financial literacy

4 Financial Literacy Tips from Target Alpha

Managing our own money and understanding how money works are more important than ever. Although more schools are offering financial education as a course, many students still lack financial literacy: the abilities to manage one’s earnings, understand money, and invest.

Recently, I had the honour of speaking to Aikeda Sayram, the CEO of the Target Alpha Stock Trading Competition, a student-led financial organization. Since 2013, the competition has been offering Canadian secondary students remarkable opportunities to learn about financial literacy. She said that the organization ultimately changed her perspective on the importance of youth financial literacy. To help with your finances, Aikeda and her team offers the following financial tips:

  1. Live within your means.

It is crucial to avoid outspending more than what you save or earn. However, this is easier said than done, especially when everyone seems to have the newest gadgets. By living within your means, you can save some money, for an emergency fund that you could one day need and depend upon for survival.

  1. Make a budget and set goals.

By creating a detailed budget outlining an estimation of your expenses and income, you will have a better idea of how much you can spend without going overboard. Set specific financial goals every month. Write down your budget and goals because research has shown that writing them down encourages follow-through.

Some amazing free apps to help you track your spending by type, location, and month include BillGuard, Dollarbird, Fudget and Mint. In particular, BillGuard and Mint allows the user to connect his or her credit account directly to the app so no manual input is required. Additionally, both can flag suspicious charges on your bills.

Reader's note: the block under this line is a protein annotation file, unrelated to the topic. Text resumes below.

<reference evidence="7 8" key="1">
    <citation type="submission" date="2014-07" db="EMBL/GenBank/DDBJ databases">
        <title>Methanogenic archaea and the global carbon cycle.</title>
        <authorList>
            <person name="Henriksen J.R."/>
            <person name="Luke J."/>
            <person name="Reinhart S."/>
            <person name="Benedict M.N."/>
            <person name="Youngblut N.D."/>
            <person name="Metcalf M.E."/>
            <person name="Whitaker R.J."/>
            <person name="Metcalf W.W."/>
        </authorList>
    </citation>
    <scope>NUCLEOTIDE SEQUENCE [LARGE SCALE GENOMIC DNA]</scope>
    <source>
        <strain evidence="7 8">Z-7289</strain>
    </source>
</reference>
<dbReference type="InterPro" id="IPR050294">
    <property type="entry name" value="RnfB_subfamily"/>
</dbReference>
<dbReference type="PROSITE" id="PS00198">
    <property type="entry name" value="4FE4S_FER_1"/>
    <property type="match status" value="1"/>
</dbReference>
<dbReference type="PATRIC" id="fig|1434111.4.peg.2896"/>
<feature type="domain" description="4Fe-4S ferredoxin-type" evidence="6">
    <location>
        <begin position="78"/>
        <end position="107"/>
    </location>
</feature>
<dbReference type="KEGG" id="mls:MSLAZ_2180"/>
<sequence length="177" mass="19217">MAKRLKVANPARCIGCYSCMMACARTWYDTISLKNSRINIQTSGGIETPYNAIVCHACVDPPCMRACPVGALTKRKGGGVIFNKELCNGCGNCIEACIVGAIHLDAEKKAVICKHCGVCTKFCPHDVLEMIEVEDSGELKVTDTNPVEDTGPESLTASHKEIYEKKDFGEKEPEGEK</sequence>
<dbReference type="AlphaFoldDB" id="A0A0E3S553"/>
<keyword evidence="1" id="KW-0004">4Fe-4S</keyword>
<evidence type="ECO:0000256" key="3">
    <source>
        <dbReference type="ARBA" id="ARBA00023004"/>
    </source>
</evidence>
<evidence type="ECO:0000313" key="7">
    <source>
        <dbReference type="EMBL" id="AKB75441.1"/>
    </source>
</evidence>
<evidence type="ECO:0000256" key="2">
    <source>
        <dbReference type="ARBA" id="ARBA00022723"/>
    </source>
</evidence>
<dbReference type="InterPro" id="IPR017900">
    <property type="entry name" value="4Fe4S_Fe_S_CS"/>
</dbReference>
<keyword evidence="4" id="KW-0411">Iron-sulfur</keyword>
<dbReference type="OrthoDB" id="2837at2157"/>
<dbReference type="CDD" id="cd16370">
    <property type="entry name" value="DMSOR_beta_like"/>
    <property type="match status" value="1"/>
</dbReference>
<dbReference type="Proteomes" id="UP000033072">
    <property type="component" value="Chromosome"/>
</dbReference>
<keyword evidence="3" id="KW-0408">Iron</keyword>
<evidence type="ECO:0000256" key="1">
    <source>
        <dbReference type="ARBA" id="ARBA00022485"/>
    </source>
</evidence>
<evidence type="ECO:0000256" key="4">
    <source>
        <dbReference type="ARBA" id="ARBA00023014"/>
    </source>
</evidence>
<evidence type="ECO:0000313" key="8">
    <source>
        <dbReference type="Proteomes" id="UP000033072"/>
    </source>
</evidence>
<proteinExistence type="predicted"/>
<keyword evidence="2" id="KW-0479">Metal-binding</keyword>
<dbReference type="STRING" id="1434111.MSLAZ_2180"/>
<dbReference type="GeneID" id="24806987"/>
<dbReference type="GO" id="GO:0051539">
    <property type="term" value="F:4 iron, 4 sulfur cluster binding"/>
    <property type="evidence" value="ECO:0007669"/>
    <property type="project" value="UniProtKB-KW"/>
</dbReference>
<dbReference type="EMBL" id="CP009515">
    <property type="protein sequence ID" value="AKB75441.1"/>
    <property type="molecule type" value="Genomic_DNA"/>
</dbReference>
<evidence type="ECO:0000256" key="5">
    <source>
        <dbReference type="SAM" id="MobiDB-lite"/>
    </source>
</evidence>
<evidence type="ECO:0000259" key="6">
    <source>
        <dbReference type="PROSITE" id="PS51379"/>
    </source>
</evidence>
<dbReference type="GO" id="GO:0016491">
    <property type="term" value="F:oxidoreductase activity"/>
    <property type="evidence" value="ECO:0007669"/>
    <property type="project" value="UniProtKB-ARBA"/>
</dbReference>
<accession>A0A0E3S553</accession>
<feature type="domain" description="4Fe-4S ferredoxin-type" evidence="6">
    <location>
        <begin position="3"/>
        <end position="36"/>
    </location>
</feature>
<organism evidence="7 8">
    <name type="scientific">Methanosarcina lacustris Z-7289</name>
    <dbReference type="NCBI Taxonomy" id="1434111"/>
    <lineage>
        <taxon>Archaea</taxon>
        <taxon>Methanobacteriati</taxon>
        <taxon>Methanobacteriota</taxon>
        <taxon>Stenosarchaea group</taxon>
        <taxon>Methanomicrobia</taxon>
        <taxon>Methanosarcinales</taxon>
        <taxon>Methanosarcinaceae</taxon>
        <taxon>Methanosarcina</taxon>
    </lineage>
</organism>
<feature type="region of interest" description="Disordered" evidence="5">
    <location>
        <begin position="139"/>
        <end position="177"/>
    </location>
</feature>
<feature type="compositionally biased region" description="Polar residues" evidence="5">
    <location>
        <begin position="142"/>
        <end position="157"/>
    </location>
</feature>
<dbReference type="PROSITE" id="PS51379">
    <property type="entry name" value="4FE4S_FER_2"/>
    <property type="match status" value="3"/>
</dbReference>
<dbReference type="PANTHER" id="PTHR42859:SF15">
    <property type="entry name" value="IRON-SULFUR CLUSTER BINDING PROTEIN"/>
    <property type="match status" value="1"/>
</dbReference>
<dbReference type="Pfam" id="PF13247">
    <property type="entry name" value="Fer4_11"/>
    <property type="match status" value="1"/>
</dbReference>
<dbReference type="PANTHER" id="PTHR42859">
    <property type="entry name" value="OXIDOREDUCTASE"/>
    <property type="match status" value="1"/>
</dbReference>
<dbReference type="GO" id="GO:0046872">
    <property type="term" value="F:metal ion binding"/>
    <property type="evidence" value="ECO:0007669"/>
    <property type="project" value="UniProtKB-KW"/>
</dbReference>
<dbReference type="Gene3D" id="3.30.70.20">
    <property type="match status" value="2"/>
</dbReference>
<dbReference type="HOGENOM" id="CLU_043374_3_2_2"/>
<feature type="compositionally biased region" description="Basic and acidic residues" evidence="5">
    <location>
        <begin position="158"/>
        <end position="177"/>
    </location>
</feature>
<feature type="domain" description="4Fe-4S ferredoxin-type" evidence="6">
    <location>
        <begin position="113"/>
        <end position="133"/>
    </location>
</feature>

1. Invest! Invest! Invest!

Investing a small part of your income into a stock or guaranteed investment certificate (GIC) with interest can grow your savings and help you prepare for the rainy days or even retirement. For example, one family invested a dollar a day since the day their child was born and by the time their child reached 65, the child had $4 million!

If you are interested in learning more about investing, consider joining Target Alpha, which employs many channels and a variety of activities such as a simulated stock market and a stock pitch competition to teach students about financial literacy. Target Alpha has operating chapters in Alberta, British Columbia, and Ontario with specially designed investment clubs.

Target Alpha runs an inter-school stock pitch competition, in which students manages a stock portfolio in a stock market simulator. Students attempt to surpass the original amount of money given. During the school year, some provinces choose to have a stock pitch conference in which students prepare a 15-minute pitch to the judge as to why he or she should invest in a certain stock. This stock pitch conference includes an elaborate awards ceremony where students are recognized for their efforts, progress, and accomplishments.

  1. Start building your credit.

One day, you might want a car or a house, and your credit will determine how likely the bank will loan you money. By using a credit card responsibly (ie. paying the bills on time and spending wisely), your credit rating will reflect all of your hard work moj link. Building a great credit score takes at least six months. To get a great score, you need to keep your credit card debt low and to make your payments in full and on time.

In addition, try to keep a few bank accounts open for as long as possible, so the length of your record accumulates.

If you are interested in learning more about Target Alpha or joining the executive Target Alpha team, visit Target Alpha’s website  or their Facebook page.


Image Credit: Negative Space

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